Wood work using a metal cutting machine? - Page 2
Close
Login to Your Account
Page 2 of 2 FirstFirst 12
Results 21 to 28 of 28
  1. #21
    Join Date
    Jul 2006
    Location
    rochester, ny
    Posts
    2,159
    Post Thanks / Like
    Likes (Given)
    480
    Likes (Received)
    662

    Default

    There are no hard and fast rules (commandments on a stone table), you cuts what you wants on your own machines. But the dust is real, as are the nasty metal chips from cutting aluminum on woodworking machines.

    I wouldn't cut wood on that Makino or a prisine 10ee if I owned one. But an old Bridgeport, Southbend, whatever... for sure!

  2. #22
    Join Date
    Oct 2002
    Location
    Kansas City, Mo.
    Posts
    6,557
    Post Thanks / Like
    Likes (Given)
    319
    Likes (Received)
    2069

    Default

    Last week I was turning lignum vitae on my Clausing 10”, what a dream, great finish,etc.

  3. #23
    Join Date
    Jan 2008
    Location
    Cary, NC
    Posts
    236
    Post Thanks / Like
    Likes (Given)
    113
    Likes (Received)
    50

    Default

    Well, rivett608, I thought you were stealing my thunder for a second!...

    Here is the latest video from Lignum, one of my favorite YouTube channels:



    He uses robots in most of his videos for building structural wood elements, furniture, art pieces, and even music instruments. Fun to watch and somewhat related to the subject at hand.

    Jacques

  4. #24
    Join Date
    Feb 2013
    Location
    North East
    Posts
    96
    Post Thanks / Like
    Likes (Given)
    1
    Likes (Received)
    15

    Default

    Quote Originally Posted by Toot Uncommon;3573513[...
    used mill and lathe [...]cutting wood using a metal cutting cnc like a Haas or Makino. I find hardly an info on it. There must be a reason, no?
    I use my vertical knee mill for woodwork. I have to be careful of the silica rich dust. It's like any other abrasive.
    I intend to make get an arbor for wood shaper cutters and , mount a large wood torsion box on the table to use the thing as a shaper to make doors and windows and chairs.

    You can also use a metal lathe as a profiling moulder.

  5. #25
    Join Date
    Oct 2004
    Country
    UNITED STATES
    State/Province
    Illinois
    Posts
    975
    Post Thanks / Like
    Likes (Given)
    161
    Likes (Received)
    147

    Default

    One consideration when machining wood on a metal cutting machine is that the wood chips absorbs the way oil and can cause the slides to run dry over the ways. NSK used wood chips to test their self lubing linear rail system for this reason, as it was the worst material to have on the rails. Have a brush to sweep the chips off and an oil can to squirt extra way oil keeps a lathe bed and carriage happy when cutting wood.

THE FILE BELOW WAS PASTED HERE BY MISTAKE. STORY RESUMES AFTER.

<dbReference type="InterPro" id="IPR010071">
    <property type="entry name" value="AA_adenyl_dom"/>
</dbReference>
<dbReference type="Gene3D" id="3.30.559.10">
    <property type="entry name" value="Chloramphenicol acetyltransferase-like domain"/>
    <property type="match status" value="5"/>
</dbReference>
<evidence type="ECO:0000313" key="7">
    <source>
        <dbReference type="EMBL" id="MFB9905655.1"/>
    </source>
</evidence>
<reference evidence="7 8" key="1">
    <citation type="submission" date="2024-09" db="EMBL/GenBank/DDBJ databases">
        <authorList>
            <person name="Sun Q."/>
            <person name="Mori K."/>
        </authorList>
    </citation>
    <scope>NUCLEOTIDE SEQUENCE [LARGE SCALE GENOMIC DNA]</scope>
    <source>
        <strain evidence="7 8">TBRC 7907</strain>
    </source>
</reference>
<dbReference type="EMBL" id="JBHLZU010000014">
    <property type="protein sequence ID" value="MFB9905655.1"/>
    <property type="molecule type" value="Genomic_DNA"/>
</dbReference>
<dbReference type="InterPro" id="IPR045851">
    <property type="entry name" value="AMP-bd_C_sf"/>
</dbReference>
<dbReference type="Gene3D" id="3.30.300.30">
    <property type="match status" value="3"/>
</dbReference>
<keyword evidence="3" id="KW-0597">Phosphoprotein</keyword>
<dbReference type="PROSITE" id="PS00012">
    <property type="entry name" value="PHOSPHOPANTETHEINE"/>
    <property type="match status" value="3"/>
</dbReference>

John

  6. #26
    Join Date
    Dec 2002
    Location
    Pacific NW
    Posts
    5,180
    Post Thanks / Like
    Likes (Given)
    8
    Likes (Received)
    897

    Default

    In my shop we made metal parts for most of the big guys in the stringed musical instrument business on the west coast.

    The reason you see so many Fadal's in the shops was explained to me. The machines are readily available used in the under $10K range. Another $10K or so to upgrade to a high speed spindle, etc. Taylor started using Fadal's, so other makers not being intimately familiar with CNC followed.

    AFAIK, new machine builders, Haas and others, have no problem warranting their machines for woodworking.

  7. #27
    Join Date
    Jun 2015
    Country
    UNITED STATES
    State/Province
    Texas
    Posts
    589
    Post Thanks / Like
    Likes (Given)
    166
    Likes (Received)
    187

    Default

    CNC routers use linear bearings just like metal working machines. Most of them don't have way covers.

    I ran a few black walnut parts on my VMC recently. I postulated that I could run it in flood coolant, and the coolant wouldn't discolor the wood much and you wouldn't notice the different in the finished part. I was really excited, thought it was going to be a whole new thing: no. Terrible idea. Turned my coolant brown within a few minutes. Then the pump started having difficulty, and that was the end of that experiment. I think it could work well with a good dust collection setup.

  8. #28
    Join Date
    Sep 2006
    Location
    Sacramento County, California
    Posts
    4,178
    Post Thanks / Like
    Likes (Given)
    2651
    Likes (Received)
    1557

    Default

    On occasion I've used my milling machine for wood-working projects. Once my son needed to bed an air rifle barrel into a new laminated sporter stock. The barrel was exactly 1" in diameter all along its length. We made a fixture to hold the barrel in position and I used a 1" ball mill to travel the length of the barrel to bed the air rifle barrel. It worked nicely.

    Other times, I've use a 14" end mill to travel the length of a new guitar neck to seat an adjustable truss rod.

    There was no harm to the mill at all, Just a bit of vacuuming during and after the jobs were finished.

    I think it's perfectly appropriate to use a mill in this way. It worked for me.


Tags for this Thread

Bookmarks

Posting Permissions

  • You may not post new threads
  • You may not post replies
  • You may not post attachments
  • You may not edit your posts
  •